Haitians protest against the United Nations peacekeepers in Port-au-Prince in November 2010.
Hector Retamal/AFP/Getty Images
January 12, 2013 On the third anniversary of Haiti's devastating earthquake, the country is laying plans to rid itself of the cholera epidemic that followed in its wake. Most scientists now think Nepalese soldiers unwittingly spread the pathogen in Haiti when they joined a United Nations peacekeeping force.
<iframe src="http://www.npr.org/player/embed/169075448/169210053" width="100%" height="290" frameborder="0" scrolling="no" title="NPR embedded audio player">
A vaccine against cholera bacteria like these protected people in Zanzibar.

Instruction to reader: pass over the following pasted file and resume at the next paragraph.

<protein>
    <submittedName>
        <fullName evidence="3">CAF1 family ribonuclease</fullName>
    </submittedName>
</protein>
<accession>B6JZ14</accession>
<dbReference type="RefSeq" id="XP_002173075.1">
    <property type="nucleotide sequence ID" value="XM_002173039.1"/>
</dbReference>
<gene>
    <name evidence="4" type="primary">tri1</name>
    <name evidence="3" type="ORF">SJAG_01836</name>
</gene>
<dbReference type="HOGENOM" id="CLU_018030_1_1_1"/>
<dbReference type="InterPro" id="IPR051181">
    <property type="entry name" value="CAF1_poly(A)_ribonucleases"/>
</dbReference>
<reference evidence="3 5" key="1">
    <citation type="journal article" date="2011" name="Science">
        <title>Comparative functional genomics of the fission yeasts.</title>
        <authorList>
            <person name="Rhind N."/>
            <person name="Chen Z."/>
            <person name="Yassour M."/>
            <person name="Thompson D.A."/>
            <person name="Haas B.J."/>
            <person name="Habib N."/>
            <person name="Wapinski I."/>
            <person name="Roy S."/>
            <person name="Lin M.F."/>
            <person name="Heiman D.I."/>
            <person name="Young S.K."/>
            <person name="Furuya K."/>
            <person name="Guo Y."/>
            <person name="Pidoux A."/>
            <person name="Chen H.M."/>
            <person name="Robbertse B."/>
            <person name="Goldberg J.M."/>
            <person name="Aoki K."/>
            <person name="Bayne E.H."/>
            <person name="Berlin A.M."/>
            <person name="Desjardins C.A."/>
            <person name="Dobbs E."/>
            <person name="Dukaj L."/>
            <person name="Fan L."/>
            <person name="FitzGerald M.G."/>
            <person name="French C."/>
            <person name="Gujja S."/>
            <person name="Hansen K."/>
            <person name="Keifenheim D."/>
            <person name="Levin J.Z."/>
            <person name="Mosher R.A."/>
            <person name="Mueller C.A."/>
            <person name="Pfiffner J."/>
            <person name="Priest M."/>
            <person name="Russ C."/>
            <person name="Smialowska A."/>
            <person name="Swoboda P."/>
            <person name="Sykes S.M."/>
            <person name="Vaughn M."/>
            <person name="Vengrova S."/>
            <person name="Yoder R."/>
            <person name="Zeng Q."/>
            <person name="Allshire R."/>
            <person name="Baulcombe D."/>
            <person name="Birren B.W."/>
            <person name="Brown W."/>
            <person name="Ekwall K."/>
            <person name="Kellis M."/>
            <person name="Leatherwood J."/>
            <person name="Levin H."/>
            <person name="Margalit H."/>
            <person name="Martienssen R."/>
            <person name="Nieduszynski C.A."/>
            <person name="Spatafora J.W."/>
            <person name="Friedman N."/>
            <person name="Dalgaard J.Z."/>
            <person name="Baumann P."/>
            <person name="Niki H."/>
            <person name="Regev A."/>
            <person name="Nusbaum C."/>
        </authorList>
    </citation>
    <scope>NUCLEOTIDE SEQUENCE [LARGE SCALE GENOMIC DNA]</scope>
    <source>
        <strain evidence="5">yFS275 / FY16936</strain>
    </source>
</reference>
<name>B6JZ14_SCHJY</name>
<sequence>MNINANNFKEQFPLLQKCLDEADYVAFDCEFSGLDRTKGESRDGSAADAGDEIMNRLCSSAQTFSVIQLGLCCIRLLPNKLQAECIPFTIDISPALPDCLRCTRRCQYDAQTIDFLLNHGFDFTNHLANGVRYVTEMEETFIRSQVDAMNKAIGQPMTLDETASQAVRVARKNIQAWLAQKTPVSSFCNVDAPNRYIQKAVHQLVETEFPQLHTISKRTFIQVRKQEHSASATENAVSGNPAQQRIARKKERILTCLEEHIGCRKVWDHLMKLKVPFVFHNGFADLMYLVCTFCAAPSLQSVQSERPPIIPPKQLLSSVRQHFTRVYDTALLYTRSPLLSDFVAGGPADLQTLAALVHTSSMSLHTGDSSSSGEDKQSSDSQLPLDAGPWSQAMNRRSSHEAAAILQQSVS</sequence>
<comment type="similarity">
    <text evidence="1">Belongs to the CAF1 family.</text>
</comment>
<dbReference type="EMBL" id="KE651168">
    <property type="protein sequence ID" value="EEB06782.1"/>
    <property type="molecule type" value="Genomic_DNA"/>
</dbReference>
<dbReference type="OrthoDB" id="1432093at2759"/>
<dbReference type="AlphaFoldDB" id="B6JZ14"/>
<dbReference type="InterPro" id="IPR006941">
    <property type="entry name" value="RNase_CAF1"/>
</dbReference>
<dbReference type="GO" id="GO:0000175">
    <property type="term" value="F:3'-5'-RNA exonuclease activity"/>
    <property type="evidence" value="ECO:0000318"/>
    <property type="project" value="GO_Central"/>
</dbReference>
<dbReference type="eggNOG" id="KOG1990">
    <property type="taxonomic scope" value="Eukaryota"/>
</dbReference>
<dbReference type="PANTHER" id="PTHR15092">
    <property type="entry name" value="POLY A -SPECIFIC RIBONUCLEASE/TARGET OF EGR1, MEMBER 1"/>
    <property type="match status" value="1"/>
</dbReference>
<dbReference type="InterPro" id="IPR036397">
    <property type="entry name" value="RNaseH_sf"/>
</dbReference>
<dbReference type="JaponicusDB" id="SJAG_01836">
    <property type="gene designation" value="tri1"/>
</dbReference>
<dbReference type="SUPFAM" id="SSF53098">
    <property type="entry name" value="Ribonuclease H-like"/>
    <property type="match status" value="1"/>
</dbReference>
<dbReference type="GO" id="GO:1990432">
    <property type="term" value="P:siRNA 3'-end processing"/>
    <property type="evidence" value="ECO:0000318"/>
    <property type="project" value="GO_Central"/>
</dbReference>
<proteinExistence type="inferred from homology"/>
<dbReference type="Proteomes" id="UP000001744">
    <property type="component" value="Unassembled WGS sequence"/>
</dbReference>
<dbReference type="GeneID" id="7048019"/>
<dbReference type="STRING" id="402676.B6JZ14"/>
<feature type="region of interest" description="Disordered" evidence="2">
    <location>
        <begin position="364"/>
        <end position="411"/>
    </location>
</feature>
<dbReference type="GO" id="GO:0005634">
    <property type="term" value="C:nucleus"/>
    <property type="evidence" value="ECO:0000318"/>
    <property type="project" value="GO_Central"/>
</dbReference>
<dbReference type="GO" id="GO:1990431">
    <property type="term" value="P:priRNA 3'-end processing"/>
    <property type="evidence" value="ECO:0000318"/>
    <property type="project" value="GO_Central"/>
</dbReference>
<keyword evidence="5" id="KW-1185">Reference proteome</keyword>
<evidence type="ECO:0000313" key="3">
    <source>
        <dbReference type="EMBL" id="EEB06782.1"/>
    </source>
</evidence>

September 4, 2012 The results comes from Zanzibar, an island state of Kenya, where half the people in six rural and urban areas received two doses of oral cholera vaccine. The vaccinations led to fewer bacteria circulating, lowering the infection risks even for those who weren't vaccinated.
Thousands of doses of cholera vaccine sit in a refrigerated trailer in a United Nations compound in Saint-Marc, Haiti, in March. After some delays, a vaccination project proved successful.
August 17, 2012 After a successful project to vaccinate Haitians against cholera, the World Health Organization is calling for the establishment of a global stockpile of the vaccine to respond to outbreaks like the one that struck Haiti.
A makeshift latrine hangs over the water at the edge of Cite de Dieu, a slum in Port-au-Prince, Haiti.
John W. Poole / NPR
June 4, 2012 Among advocates for improving sanitation through better toilet access, the only question is whether to play it straight or joke about the john. Pretty much everyone seems to give in to humor.
NPR thanks our sponsors
Become an NPR sponsor